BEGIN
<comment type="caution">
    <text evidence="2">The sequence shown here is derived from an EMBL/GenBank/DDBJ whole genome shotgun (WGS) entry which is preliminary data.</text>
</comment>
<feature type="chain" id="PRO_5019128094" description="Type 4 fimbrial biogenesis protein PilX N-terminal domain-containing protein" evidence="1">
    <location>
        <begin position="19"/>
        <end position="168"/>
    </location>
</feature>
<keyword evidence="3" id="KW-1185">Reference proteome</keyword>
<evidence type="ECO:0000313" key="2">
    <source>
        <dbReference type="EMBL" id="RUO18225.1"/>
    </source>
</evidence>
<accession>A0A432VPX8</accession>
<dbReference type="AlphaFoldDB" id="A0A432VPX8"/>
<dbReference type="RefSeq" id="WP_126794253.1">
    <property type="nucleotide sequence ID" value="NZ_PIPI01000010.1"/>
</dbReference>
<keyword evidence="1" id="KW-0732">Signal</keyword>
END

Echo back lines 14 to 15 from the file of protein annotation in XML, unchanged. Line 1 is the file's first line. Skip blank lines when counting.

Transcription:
    </source>
</evidence>